Reactor fuel is usually uranium 235 or plutonium 239. Neutrons are fired in to split the the atoms producing new elements and a large amount of energy as well as more neutrons which split more atoms. The rate of production of energy has to be controlled. The control rods contain boron which will absorb surplus neutrons, to slow the reaction down and reduce the amount of heat produced the rods are lowered further. If more energy is needed then the rods are raised.
A coolant, usually gas or water, is pumped through the reactor core to absorb the heat. Water in the heat exchanger removes the heat energy from the coolant. The water is very hot and under very high pressure and is used to drive a steam turbine, which drives a generator to produce electricity.
- Causes no atmospheric emissions
- A flexible and reliable source of energy
- Fuel can be recycled to some extent
- Low cost power production once a power station is set up
- The fuel is easy to transport
- There is a chance of high risk disaster due to accident, earthquake or tidal wave
- The waste produced is highly radioactive and will remain so for a long time
- Leaks can cause contamination of the environment
- The power station is expensive to build
- The lifetime of a nuclear power plant is limited and it is expensive to demolish at the end of its life.
Natural gas fired power stations are relatively cheap to build and the waste gases contain much less sulphur dioxide and carbon dioxide than coal.
The turbine generator typically has a two stage system like this:
- Air is pushed into the turbine burner
- Gas is injected into the burner creating high temperatures and pressures
- The expanding hot gas rushes out, driving the turbine blades which can then be used to drive a generator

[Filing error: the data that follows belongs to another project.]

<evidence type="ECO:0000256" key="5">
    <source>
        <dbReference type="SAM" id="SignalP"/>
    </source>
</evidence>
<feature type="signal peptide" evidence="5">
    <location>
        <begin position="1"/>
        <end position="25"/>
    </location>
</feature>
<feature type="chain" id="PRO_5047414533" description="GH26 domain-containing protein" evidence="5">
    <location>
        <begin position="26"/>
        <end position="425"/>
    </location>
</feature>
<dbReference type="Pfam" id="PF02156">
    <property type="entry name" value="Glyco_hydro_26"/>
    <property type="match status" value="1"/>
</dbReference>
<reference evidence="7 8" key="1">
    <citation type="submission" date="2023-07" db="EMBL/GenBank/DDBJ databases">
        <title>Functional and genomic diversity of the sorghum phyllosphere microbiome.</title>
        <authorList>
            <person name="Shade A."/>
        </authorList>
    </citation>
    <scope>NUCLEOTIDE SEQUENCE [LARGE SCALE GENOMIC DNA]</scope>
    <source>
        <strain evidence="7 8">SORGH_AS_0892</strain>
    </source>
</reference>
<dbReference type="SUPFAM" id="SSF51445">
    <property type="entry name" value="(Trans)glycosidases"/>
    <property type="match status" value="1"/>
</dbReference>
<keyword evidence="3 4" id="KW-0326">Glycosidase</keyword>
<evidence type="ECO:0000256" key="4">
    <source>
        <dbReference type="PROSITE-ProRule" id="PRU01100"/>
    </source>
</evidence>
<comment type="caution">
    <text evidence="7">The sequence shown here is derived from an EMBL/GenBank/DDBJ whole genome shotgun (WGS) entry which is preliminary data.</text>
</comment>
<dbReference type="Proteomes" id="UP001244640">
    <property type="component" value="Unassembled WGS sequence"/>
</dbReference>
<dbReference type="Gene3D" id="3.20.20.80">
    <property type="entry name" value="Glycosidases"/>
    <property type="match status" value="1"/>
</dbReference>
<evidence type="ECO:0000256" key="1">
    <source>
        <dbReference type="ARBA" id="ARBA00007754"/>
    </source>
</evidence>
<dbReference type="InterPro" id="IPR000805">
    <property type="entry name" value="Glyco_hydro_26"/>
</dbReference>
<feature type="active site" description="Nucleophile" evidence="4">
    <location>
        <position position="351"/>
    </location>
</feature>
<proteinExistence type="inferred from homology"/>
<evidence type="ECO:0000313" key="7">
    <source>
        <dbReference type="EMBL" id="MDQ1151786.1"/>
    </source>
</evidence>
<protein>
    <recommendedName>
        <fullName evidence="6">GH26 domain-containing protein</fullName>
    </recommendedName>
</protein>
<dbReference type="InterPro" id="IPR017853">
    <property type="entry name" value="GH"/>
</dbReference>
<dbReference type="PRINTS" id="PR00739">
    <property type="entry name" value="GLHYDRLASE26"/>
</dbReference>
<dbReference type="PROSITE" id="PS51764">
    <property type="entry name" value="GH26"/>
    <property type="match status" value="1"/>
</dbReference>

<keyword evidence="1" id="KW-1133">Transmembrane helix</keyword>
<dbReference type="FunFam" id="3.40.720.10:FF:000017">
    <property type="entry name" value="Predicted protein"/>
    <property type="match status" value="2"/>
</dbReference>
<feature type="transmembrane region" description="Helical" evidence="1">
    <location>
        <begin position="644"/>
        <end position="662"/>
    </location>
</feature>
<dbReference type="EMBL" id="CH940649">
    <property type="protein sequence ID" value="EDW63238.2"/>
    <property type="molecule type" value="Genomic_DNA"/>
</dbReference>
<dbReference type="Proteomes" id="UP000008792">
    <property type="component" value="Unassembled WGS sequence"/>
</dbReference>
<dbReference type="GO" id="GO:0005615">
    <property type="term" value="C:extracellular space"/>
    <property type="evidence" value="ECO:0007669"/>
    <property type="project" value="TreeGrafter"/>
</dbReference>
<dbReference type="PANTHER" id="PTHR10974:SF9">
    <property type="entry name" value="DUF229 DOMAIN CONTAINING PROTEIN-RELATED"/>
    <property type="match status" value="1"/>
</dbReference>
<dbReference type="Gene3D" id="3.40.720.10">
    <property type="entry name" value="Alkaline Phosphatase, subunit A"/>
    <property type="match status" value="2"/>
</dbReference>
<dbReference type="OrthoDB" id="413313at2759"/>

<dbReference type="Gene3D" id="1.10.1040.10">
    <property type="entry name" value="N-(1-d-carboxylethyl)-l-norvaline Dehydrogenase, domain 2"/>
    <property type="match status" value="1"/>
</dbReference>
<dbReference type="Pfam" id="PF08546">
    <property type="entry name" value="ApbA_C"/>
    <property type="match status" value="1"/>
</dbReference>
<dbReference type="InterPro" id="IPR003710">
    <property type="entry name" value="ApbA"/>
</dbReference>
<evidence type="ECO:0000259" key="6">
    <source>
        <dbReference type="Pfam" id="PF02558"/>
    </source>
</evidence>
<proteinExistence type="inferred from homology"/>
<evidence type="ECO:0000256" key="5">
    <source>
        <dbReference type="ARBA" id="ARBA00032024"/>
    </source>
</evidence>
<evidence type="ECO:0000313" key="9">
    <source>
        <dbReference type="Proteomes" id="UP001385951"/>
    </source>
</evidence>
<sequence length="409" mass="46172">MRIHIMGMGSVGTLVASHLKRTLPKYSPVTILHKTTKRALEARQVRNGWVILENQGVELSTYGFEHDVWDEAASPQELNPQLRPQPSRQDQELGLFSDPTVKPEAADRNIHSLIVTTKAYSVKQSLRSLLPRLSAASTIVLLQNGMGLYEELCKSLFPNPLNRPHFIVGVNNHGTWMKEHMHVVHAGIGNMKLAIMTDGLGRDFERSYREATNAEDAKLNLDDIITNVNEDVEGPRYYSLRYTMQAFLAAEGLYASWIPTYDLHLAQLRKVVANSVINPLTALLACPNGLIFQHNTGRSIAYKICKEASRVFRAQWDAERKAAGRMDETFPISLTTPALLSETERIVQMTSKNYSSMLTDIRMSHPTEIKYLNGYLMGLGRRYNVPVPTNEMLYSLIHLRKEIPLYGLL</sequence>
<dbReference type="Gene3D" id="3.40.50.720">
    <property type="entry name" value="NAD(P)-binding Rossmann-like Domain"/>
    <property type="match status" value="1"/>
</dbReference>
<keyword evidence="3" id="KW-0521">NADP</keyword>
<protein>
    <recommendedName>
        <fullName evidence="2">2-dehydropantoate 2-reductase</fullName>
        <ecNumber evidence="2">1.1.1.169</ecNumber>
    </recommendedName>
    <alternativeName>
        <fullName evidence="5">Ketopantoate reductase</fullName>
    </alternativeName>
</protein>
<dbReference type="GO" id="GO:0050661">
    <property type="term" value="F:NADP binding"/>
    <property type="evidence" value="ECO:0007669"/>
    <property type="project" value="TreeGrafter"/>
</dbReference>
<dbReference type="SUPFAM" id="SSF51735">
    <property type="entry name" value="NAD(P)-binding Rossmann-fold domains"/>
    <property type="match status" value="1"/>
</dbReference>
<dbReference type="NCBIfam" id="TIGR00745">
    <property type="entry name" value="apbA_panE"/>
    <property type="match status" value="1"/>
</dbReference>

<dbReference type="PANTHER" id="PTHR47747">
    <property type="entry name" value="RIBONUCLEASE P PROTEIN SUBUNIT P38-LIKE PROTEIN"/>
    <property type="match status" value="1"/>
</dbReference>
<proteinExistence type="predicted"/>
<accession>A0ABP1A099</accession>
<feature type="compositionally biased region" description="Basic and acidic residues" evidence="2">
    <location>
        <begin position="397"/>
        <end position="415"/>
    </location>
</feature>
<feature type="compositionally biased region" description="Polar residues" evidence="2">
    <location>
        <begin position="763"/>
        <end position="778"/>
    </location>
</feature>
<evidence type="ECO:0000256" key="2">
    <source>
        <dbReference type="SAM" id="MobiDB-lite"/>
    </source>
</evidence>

- The hot gases are used to heat water, creating the steam to drive another turbine and another generator in exactly the same way as is done in coal power stations. The use of these two types of generator together makes gas power stations very efficient
- •When gas burns relatively little carbon dioxide is produced and few other pollutants.
- •It is very easy to transport
- •Gas power station are relatively quickly and cheaply constructed.
- •It is a concentrated source of energy (burning a small amount of gas produces a large amount of heat).
- •Gas power stations are relatively efficient.
- •There is a good supply at present
- •It is not a renewable source and the world will run out eventually
- •It is not easy to store
- •It does contribute to global warming.
- •A lot of the worlds gas comes from politically unstable countries.
- •The world price varies beyond our control.
Coal fired power stations
Some advantages of coal are that it -
- Burns easily.
- Is widely available.
- Has large reserves and fairly cheap.
- Is fairly easy to transport and store.
- Needs power stations which are not complex to build and they can be turned up and down easily, depending on demand.
Some disadvantages of coal are:
- It is Non-renewable and will run out.
- Coal mining is a dangerous occupation.
- Burning coal releases a large amount of carbon dioxide, a greenhouse gas, contributing to global warming.
- Burning produces sulphur dioxide which causes acid rain.
- Mining of coal damages the surrounding environment.
You can download a PDF copy of these notes which is easy to print here:Non renewable energy resources